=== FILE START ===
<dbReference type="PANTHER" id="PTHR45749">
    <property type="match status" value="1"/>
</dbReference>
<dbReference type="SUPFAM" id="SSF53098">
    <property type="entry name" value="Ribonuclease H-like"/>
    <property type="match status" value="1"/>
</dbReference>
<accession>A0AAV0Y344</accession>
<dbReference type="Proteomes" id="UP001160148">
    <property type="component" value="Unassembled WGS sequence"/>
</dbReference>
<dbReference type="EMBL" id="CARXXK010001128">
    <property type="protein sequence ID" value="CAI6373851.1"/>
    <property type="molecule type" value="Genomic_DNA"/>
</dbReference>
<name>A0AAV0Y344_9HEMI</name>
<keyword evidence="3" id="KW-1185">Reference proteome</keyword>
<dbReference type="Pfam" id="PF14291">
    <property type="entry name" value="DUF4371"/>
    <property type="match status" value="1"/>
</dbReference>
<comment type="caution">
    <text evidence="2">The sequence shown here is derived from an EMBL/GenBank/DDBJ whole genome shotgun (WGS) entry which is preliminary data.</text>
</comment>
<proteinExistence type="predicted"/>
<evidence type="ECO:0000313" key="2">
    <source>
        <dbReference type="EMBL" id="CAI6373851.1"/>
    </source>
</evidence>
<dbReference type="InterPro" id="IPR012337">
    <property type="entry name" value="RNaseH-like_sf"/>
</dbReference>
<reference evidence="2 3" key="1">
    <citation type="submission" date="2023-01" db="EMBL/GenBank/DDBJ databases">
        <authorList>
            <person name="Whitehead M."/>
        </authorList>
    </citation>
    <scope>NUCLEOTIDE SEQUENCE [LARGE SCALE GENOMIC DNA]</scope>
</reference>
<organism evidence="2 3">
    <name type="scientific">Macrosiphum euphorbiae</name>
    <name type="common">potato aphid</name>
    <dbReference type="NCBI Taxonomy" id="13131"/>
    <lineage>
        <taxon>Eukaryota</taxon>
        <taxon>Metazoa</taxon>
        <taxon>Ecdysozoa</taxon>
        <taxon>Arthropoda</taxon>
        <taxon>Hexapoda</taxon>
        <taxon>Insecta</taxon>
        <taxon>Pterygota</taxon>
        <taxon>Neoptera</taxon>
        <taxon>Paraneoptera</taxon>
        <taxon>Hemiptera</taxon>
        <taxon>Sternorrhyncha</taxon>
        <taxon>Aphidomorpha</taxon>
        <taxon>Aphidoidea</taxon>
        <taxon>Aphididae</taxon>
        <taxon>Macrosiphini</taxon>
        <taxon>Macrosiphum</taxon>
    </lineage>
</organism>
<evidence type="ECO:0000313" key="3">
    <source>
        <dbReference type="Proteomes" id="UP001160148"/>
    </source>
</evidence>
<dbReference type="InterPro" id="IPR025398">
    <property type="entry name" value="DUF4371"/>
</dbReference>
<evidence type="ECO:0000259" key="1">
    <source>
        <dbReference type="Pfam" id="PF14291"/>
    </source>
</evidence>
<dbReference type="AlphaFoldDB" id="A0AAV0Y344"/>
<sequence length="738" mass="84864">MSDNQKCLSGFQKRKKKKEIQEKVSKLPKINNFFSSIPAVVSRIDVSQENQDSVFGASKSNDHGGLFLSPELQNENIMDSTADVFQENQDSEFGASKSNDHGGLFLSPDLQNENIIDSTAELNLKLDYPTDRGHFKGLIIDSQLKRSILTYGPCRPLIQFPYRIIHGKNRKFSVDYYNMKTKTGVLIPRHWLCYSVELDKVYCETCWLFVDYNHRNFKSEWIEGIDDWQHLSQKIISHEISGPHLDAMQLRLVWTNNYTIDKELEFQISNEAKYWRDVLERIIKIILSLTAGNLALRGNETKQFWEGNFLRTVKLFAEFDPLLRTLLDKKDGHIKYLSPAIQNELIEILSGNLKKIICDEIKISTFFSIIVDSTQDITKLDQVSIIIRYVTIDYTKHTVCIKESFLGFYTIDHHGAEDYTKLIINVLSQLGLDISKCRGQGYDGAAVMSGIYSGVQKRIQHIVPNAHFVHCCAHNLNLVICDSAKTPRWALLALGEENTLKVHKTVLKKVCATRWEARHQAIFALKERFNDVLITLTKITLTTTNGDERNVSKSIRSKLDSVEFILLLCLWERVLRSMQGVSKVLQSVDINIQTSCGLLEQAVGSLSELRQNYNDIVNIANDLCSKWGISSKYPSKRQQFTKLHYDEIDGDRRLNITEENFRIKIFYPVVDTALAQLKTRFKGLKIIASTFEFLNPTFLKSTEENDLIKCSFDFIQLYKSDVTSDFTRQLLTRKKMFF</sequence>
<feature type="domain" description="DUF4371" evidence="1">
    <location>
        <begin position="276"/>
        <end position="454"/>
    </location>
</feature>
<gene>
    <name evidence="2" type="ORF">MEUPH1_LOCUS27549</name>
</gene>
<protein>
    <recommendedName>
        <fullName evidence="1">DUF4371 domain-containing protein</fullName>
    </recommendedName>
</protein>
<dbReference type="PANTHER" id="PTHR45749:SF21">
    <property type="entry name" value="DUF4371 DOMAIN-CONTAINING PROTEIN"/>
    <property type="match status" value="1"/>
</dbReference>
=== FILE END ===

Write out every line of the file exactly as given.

<dbReference type="PANTHER" id="PTHR45749">
    <property type="match status" value="1"/>
</dbReference>
<dbReference type="SUPFAM" id="SSF53098">
    <property type="entry name" value="Ribonuclease H-like"/>
    <property type="match status" value="1"/>
</dbReference>
<accession>A0AAV0Y344</accession>
<dbReference type="Proteomes" id="UP001160148">
    <property type="component" value="Unassembled WGS sequence"/>
</dbReference>
<dbReference type="EMBL" id="CARXXK010001128">
    <property type="protein sequence ID" value="CAI6373851.1"/>
    <property type="molecule type" value="Genomic_DNA"/>
</dbReference>
<name>A0AAV0Y344_9HEMI</name>
<keyword evidence="3" id="KW-1185">Reference proteome</keyword>
<dbReference type="Pfam" id="PF14291">
    <property type="entry name" value="DUF4371"/>
    <property type="match status" value="1"/>
</dbReference>
<comment type="caution">
    <text evidence="2">The sequence shown here is derived from an EMBL/GenBank/DDBJ whole genome shotgun (WGS) entry which is preliminary data.</text>
</comment>
<proteinExistence type="predicted"/>
<evidence type="ECO:0000313" key="2">
    <source>
        <dbReference type="EMBL" id="CAI6373851.1"/>
    </source>
</evidence>
<dbReference type="InterPro" id="IPR012337">
    <property type="entry name" value="RNaseH-like_sf"/>
</dbReference>
<reference evidence="2 3" key="1">
    <citation type="submission" date="2023-01" db="EMBL/GenBank/DDBJ databases">
        <authorList>
            <person name="Whitehead M."/>
        </authorList>
    </citation>
    <scope>NUCLEOTIDE SEQUENCE [LARGE SCALE GENOMIC DNA]</scope>
</reference>
<organism evidence="2 3">
    <name type="scientific">Macrosiphum euphorbiae</name>
    <name type="common">potato aphid</name>
    <dbReference type="NCBI Taxonomy" id="13131"/>
    <lineage>
        <taxon>Eukaryota</taxon>
        <taxon>Metazoa</taxon>
        <taxon>Ecdysozoa</taxon>
        <taxon>Arthropoda</taxon>
        <taxon>Hexapoda</taxon>
        <taxon>Insecta</taxon>
        <taxon>Pterygota</taxon>
        <taxon>Neoptera</taxon>
        <taxon>Paraneoptera</taxon>
        <taxon>Hemiptera</taxon>
        <taxon>Sternorrhyncha</taxon>
        <taxon>Aphidomorpha</taxon>
        <taxon>Aphidoidea</taxon>
        <taxon>Aphididae</taxon>
        <taxon>Macrosiphini</taxon>
        <taxon>Macrosiphum</taxon>
    </lineage>
</organism>
<evidence type="ECO:0000313" key="3">
    <source>
        <dbReference type="Proteomes" id="UP001160148"/>
    </source>
</evidence>
<dbReference type="InterPro" id="IPR025398">
    <property type="entry name" value="DUF4371"/>
</dbReference>
<evidence type="ECO:0000259" key="1">
    <source>
        <dbReference type="Pfam" id="PF14291"/>
    </source>
</evidence>
<dbReference type="AlphaFoldDB" id="A0AAV0Y344"/>
<sequence length="738" mass="84864">MSDNQKCLSGFQKRKKKKEIQEKVSKLPKINNFFSSIPAVVSRIDVSQENQDSVFGASKSNDHGGLFLSPELQNENIMDSTADVFQENQDSEFGASKSNDHGGLFLSPDLQNENIIDSTAELNLKLDYPTDRGHFKGLIIDSQLKRSILTYGPCRPLIQFPYRIIHGKNRKFSVDYYNMKTKTGVLIPRHWLCYSVELDKVYCETCWLFVDYNHRNFKSEWIEGIDDWQHLSQKIISHEISGPHLDAMQLRLVWTNNYTIDKELEFQISNEAKYWRDVLERIIKIILSLTAGNLALRGNETKQFWEGNFLRTVKLFAEFDPLLRTLLDKKDGHIKYLSPAIQNELIEILSGNLKKIICDEIKISTFFSIIVDSTQDITKLDQVSIIIRYVTIDYTKHTVCIKESFLGFYTIDHHGAEDYTKLIINVLSQLGLDISKCRGQGYDGAAVMSGIYSGVQKRIQHIVPNAHFVHCCAHNLNLVICDSAKTPRWALLALGEENTLKVHKTVLKKVCATRWEARHQAIFALKERFNDVLITLTKITLTTTNGDERNVSKSIRSKLDSVEFILLLCLWERVLRSMQGVSKVLQSVDINIQTSCGLLEQAVGSLSELRQNYNDIVNIANDLCSKWGISSKYPSKRQQFTKLHYDEIDGDRRLNITEENFRIKIFYPVVDTALAQLKTRFKGLKIIASTFEFLNPTFLKSTEENDLIKCSFDFIQLYKSDVTSDFTRQLLTRKKMFF</sequence>
<feature type="domain" description="DUF4371" evidence="1">
    <location>
        <begin position="276"/>
        <end position="454"/>
    </location>
</feature>
<gene>
    <name evidence="2" type="ORF">MEUPH1_LOCUS27549</name>
</gene>
<protein>
    <recommendedName>
        <fullName evidence="1">DUF4371 domain-containing protein</fullName>
    </recommendedName>
</protein>
<dbReference type="PANTHER" id="PTHR45749:SF21">
    <property type="entry name" value="DUF4371 DOMAIN-CONTAINING PROTEIN"/>
    <property type="match status" value="1"/>
</dbReference>